Little disclaimer before I start on this one: please please don't take any of what I say in this post as me putting down the support, help and guidance that people offer online. The visibility that mental health has gotten online this week has been phenomenal, I've seen people reach out and help each other and that's amazing, I'm not saying its not important to talk to each other or help each other, this is simply some thoughts that I've had while reading through all the thousands of mental health posts that have been floating around the web this week .
I sat down earlier this week to try and write this post as it was Mental Health Awareness Day and I really wanted to put in my two cents about a topic which I feel very strongly about, but typically my brain wanted to stay true to the occasion and be a little shit. I couldn't form a sentence that actually made any sense and I couldn't muster up the want to tell everyone that "they're going to be okay" in a moment where I didn't feel like I was ever going to be okay. I think that that is a perfect analogy for one of the most important factors of mental health issues, it doesn't care - it doesn't care who you are, what you're doing, what day it is, someday's it just comes out of no where and hits you like an arctic lorry. I feel like 2018 has been a really prominent year in terms of mental health, for me personally and for the world around me. It has become more public knowledge that people suffer with things like this, its becoming less stigmatised for both men and women to talk about your problems and to seek help and advise from other people, but it has also felt like the year where we're all living in an online world of perfection, I have a whole blog post on my thoughts and feelings about social media that you can see here if you fancy a read.
I can't help but feel really divided about the support that people offer others online, I understand and respect that the most people offer support to others from their heart, they genuinely want to help and want to make people feel less alone. But I think there can be a huge pressure on people to feel like they have to deal with their problems in a specific way. As someone who has tried every way of dealing with their mental health that I could possibly imagine, I feel like people need to be reminded that its important for them to deal with their own issues how they feel works best for them, not how they feel they should deal with it because of other peoples opinions and experiences. As much as it can be a huge relief for some people to talk through their problems and that can be so pivotal in peoples well being, some people genuinely don't want to talk, everyone suffers in different ways and in turn everyone finds help in different ways and that totally fine. I want to remind any one reading this that just because you don't deal with how you're feeling in the same way as people online, your friends or your family do, it doesn't mean there is anything wrong with you or that you deserve to struggle. Everyone is on their own journey and moving at different paces and in different ways. Something which I also noticed a lot of emphasis on checking up on people and making sure your loved ones are okay, which I'm not disregarding at all, but its also okay to acknowledge that you're struggling as well and admit that you're not in a position to help other people at that moment in time, I see so many people not dealing with their own issues because they're so focused on helping other people, I know I'm 100% guilty of this. Personally the idea of not helping someone else in order to help myself makes me feel like a terrible or selfish person and a bad friend, but it shouldn't be that way, as long as you communicate to people why you don't feel capable of helping, it does not make you a bad person to see the importance of taking care of yourself.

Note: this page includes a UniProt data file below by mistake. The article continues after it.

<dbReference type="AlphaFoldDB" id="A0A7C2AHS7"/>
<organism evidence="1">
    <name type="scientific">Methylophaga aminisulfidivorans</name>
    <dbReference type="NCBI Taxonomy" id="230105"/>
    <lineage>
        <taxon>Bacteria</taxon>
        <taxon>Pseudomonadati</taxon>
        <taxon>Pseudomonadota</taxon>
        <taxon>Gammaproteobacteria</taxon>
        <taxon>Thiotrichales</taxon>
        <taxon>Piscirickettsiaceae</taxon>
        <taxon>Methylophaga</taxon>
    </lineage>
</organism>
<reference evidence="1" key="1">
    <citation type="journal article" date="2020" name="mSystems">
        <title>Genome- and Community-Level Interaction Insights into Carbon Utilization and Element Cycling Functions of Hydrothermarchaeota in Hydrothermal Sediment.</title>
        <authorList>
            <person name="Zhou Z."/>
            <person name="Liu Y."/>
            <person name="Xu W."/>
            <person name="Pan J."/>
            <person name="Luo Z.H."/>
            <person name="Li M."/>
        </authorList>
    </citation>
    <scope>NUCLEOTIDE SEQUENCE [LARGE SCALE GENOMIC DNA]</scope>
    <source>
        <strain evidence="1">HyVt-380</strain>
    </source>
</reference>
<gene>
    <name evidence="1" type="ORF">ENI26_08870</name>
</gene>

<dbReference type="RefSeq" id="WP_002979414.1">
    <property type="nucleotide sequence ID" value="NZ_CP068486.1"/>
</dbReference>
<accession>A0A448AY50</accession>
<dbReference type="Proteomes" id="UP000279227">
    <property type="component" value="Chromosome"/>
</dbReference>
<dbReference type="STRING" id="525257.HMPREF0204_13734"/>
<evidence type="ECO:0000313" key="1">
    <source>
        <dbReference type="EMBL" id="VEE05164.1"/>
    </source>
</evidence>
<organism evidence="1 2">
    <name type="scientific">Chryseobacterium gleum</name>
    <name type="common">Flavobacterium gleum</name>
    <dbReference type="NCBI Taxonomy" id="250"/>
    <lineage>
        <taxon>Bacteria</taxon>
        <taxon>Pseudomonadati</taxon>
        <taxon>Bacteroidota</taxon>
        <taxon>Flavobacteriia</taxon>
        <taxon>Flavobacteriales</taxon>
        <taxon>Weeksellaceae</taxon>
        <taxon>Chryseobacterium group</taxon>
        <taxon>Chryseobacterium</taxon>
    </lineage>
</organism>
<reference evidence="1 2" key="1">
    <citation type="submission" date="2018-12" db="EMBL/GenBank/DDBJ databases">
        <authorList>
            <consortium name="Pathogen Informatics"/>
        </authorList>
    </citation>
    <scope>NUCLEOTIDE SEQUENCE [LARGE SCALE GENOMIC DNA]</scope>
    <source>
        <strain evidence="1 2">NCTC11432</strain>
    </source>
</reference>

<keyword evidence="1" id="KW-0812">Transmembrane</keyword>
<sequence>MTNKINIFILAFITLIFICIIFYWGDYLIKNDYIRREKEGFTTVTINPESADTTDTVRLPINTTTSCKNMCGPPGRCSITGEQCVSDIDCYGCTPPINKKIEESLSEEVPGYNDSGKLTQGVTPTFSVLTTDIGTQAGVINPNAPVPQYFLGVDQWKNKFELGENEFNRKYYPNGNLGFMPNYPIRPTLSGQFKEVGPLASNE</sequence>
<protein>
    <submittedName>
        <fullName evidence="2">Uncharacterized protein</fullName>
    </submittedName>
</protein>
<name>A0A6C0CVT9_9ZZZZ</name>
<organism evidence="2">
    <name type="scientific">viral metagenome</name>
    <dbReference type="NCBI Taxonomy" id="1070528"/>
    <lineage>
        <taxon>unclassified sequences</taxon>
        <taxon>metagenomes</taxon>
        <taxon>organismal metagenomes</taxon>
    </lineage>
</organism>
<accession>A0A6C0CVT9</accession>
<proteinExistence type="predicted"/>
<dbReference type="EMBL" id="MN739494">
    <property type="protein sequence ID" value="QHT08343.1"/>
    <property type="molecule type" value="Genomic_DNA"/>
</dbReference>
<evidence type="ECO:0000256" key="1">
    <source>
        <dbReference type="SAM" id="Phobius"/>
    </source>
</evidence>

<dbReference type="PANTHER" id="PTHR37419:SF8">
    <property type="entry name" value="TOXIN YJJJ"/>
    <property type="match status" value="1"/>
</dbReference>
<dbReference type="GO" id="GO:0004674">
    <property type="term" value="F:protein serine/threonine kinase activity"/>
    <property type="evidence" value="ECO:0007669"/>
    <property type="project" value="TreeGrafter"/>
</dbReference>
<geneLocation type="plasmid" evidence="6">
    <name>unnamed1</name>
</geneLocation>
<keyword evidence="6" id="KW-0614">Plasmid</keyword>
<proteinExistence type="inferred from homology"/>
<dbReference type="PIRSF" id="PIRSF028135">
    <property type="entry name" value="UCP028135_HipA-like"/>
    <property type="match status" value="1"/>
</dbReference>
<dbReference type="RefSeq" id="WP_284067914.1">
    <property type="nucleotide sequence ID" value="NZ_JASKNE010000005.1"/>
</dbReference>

I mentioned a few posts back that I had made the decision to come off of the antidepressants that I am on so that I can start to deal with my underlying issues instead of just numbing the symptoms, I wanted to post a little update in that sharing my experience will help normalise it for anyone whos going through the same thing. I've had people in my life feel very strongly about the idea of me taking prescription drugs to help with mental illness and despite my decision to come off of them, it doesn't change my mindset that they helped me more than I ever imagined for a while. I've been on one tablet or another since I was 16 and I just came to a point where I realised that it was time I try and see how I can cope without them and try to take some time on dealing with my actual issues as the tablets I was taking just numbed my emotions. I went to my GP and he helped me made a plan to start the process of being weened off them, I was taking 40mg Fluoxetine daily - we took it down very gradually to help minimise the inevitable withdraw symptoms. I came off them totally just before Reading Festival, the first week of being totally off them was fine, but as the second week came in I felt horrible. I was irritable, uncomfortable and I felt more unstable than I have ever felt, everything felt daunting, it felt like that was how I was going to feel forever. I had to fight off the urge to just start taking them again (I ended up getting rid of them because I didn't feel strong enough to have them in the house), there was a couple of occasions where I had the overwhelming urge to just pack up everything and run away, starting again as a totally new person felt like the only logical way my brain could get out of how I was feeling. I carried on this way for about 4 weeks, eventually the side effects started to fade and my mind is feeling a lot clearer right now, I don't feel particularity good but I can feel again which is honestly the biggest relief when you've been unable to cry properly for year. I feel okay right now, I'm feeling more motivated in months and I am able to focus on things again which was something I really struggled with while on the meds. Overall at the moment I'm happy I made the jump to come off of them, I think its helped me realise how much progress I've actually made on myself over the years which is something that I totally looked past while I was on them. I cannot stress enough that if you are on medication and are wanting to make ANY change in them, you need to go through your GP and get their advice on how best to do it.